February 14, 20227:15 pm - 9:30 pm
The American Robin (Turdus migratorius) is one of the most ubiquitous birds in the USA, ranging from Florida to Alaska. Although common, this thrush species should not be taken for granted. I will discuss some of my previous research with robins, as well as others, highlighting robins’ ability to coexist and thrive with humans and the important role robins play in the environment.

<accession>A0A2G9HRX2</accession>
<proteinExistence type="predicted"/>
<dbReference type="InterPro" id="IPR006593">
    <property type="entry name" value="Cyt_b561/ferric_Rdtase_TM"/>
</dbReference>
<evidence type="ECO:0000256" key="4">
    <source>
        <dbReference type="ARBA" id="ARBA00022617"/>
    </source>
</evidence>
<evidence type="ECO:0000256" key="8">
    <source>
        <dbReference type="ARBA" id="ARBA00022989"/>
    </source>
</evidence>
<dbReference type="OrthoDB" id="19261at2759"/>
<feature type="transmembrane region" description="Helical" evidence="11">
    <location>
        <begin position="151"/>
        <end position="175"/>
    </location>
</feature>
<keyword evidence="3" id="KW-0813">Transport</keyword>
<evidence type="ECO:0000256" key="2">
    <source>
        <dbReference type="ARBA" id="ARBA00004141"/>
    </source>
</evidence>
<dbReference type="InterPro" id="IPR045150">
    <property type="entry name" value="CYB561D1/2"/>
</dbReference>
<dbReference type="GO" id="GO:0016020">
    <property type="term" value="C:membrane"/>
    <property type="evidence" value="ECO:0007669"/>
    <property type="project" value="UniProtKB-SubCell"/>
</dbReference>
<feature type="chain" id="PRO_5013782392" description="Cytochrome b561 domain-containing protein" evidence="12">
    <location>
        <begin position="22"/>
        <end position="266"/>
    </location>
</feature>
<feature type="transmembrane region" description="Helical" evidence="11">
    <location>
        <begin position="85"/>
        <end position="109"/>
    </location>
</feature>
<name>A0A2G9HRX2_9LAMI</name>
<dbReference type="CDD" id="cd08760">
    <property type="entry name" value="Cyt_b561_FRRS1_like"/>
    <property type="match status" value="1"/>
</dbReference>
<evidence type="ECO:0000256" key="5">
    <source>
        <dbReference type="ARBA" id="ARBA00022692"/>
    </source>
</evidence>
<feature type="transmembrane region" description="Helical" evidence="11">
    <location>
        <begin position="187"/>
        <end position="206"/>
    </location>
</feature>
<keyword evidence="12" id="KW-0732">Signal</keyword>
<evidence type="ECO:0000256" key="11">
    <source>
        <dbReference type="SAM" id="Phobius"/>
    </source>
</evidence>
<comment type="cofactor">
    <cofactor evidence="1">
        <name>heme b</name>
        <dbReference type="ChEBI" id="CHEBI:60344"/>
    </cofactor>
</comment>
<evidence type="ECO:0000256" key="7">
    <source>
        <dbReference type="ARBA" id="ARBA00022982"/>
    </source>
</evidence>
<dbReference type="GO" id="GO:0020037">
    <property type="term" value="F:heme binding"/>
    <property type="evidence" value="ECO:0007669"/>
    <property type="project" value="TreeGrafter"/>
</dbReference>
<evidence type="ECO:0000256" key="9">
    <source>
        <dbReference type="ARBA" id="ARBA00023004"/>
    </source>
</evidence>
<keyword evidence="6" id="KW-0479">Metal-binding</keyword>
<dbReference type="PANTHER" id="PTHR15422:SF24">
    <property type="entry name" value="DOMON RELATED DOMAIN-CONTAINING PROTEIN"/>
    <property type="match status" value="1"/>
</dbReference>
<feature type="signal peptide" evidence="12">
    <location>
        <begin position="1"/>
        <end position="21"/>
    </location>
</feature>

Natasha Vanderhoff is a biologist, educator and avid birder who enjoys sharing her passion for the natural world with her students and the Jacksonville community. She began her career chasing primates through the jungles of Suriname, where she fell in love with tropical biology. Her graduate research at the University of Louisville focused on the foraging and vocal behavior of the American Robin; she is an author of the robin’s species account in Birds of North America. She taught at Francis Marion University before coming to Jacksonville University in 2009. She continues to work with colleagues from the Carolinas on the ecology of the Margay, a near-threatened neotropical cat, at Wildsumaco Wildlife Sanctuary in Ecuador. Back home in the states her research focuses on how humans affect animal behavior, including projects on seed dispersal and anthropogenic sound pollution. She is the chair of Jacksonville University’s Institutional Animal Care & Use Committee and is a founding organizer of Science on Tap-Jacksonville.